What You Need to Know about North Korea’s Lack of Media Freeom

With Kim Jong-Un as the leader of North Korea since the end of 2011, media gatekeeping is at an all-time high. This idea of media gatekeeping is when the gatekeeper chooses what information they want their audience to know and what they should hide to influence anything from political views to social norms. A vast variety of things have been censored since Jong-Un came into power and I’m here to find the truth and to tell you what you NEED to know.

North Korea is known as a “one-party state” where there is no freedom or choice in politics, therefore, no freedom in the press either. The only party that actually exists in North Korea is that of protecting the “Kim family regime”. This regime idea has been going on for more than six decades even though it is the worst possible example of a “socialist-communist” country that our generation has, and probably will ever, see.

A score of 96 was presented to North Korea in Freedom House’s Annual Report on Press Freedom where 100 is the worst possible score. This shouldn’t come as a surprise seeing as how this power-hungry regime owns all major news outlets in the country which awards them the only hand to pick what the citizens get to know about. There will never be stories of economic problems or a lack of basic needs because that would make the Kim regime look bad.

The only way the North Korean citizens can get a television or radio is through the government. TVs are pre-programmed to government approved stations that show news programs and documentaries that only talk about how great the Kim regime is. Radios must be registered with police to ensure that they are staying tuned to only government-approved stations such as the one that is live from the north/south border.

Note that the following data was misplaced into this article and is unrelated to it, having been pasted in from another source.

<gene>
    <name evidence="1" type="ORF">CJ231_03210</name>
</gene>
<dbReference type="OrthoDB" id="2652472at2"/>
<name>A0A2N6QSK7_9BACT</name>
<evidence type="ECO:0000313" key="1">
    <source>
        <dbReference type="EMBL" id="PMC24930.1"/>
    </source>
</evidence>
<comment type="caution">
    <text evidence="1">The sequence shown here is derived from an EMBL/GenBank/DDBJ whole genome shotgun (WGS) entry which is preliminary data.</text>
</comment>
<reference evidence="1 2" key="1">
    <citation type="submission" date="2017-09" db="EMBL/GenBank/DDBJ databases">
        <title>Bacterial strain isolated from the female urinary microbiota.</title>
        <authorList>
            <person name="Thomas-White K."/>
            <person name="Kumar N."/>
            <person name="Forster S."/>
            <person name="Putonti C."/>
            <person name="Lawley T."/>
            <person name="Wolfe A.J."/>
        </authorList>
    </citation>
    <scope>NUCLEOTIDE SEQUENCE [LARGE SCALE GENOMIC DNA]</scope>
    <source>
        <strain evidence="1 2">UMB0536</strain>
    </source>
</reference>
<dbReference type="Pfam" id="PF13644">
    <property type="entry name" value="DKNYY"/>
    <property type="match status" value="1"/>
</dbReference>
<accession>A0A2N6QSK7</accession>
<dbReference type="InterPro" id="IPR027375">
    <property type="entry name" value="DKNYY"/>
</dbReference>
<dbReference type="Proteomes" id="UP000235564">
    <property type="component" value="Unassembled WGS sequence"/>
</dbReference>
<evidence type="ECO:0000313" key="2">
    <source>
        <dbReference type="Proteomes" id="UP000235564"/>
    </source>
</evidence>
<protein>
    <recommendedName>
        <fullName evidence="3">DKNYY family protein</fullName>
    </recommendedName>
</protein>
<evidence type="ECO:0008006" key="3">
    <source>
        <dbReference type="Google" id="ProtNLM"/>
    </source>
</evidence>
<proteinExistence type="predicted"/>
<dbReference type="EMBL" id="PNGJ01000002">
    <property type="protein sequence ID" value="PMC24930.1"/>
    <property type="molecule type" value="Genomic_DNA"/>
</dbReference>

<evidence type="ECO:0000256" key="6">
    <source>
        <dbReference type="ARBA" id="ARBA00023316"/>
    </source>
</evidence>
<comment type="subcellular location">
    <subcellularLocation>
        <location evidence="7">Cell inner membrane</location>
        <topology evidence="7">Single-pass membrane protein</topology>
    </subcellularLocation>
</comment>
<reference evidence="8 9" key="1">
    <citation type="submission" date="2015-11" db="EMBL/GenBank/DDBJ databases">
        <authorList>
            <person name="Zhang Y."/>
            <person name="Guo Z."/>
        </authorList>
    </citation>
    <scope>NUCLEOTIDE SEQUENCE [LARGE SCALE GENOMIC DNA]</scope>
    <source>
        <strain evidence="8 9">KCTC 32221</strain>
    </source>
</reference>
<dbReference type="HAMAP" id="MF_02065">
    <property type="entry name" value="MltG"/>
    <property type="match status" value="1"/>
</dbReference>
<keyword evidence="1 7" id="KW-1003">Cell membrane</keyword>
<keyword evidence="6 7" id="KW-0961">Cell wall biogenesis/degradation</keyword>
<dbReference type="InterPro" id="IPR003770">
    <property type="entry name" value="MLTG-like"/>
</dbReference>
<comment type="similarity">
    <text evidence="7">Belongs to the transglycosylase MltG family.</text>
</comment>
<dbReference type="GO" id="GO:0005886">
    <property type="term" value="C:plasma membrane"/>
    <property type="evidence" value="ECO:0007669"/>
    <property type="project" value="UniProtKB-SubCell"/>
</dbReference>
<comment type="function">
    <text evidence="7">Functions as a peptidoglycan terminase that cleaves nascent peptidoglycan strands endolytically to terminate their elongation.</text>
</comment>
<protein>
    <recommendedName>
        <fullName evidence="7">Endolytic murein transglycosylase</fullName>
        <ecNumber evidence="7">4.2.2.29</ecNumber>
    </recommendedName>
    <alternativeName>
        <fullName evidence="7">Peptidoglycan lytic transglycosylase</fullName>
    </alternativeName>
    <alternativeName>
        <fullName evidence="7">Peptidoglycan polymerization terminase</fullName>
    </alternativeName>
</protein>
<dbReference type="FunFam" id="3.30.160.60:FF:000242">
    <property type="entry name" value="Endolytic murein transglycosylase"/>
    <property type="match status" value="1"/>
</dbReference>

In the United States, we can barely sit through a 75 minute college course without going on the internet. In North Korea, only the “elite” are allowed access to the internet and even then, only the ones who have been approved by the state can receive a given amount of content. Although the citizens are completely restricted in what they can do on the internet, the country of North Korea has its own Facebook, Twitter, and even YouTube accounts where they post only what they want the outside world to know.

With election season quickly approaching in the United States, it seems as though we can only think of ourselves, especially when our future seems to hang in the balance.The citizens of North Korea don’t have anything near the freedom that we do over here and I think that is something to keep in mind when we start losing ourselves in our ever-so-fortunate bubble. Although this media gatekeeping isn’t something that is close to home, it’s still something that we should keep in mind because no human should be told only the good things. Sometimes hearing the bad can make things better.

Chang, G. (2012). “How North Korea’s Kim Regime Survives.” Retrieved from http://www.worldaffairsjournal.org/blog/gordon-g-chang/how-north-korea’s-kim-regime-survives

GateKeeping Theory. (n.d.). Communication Theory: All About Theories for Communication. Retrieved from http://communicationtheory.org/gatekeeping-theory/

North Korea Exposed: Censorship in the World’s Most Secretive State. (n.d.). Canadian Journalists for Free Expression. Retrieved from http://www.cjfe.org/north_korea_exposed_censorship_in_the_world_s_most_secretive_state

North Korea is Not a Socialist Society. (2013). Revolution Newspaper. Retrieved from http://revcom.us/a/301/north-korea-is-not-a-socialist-society-en.html

North Korea’s Tightly Controlled Media. (2011). BBC News. Retrieved from http://www.bbc.com/news/world-asia-pacific-16255126


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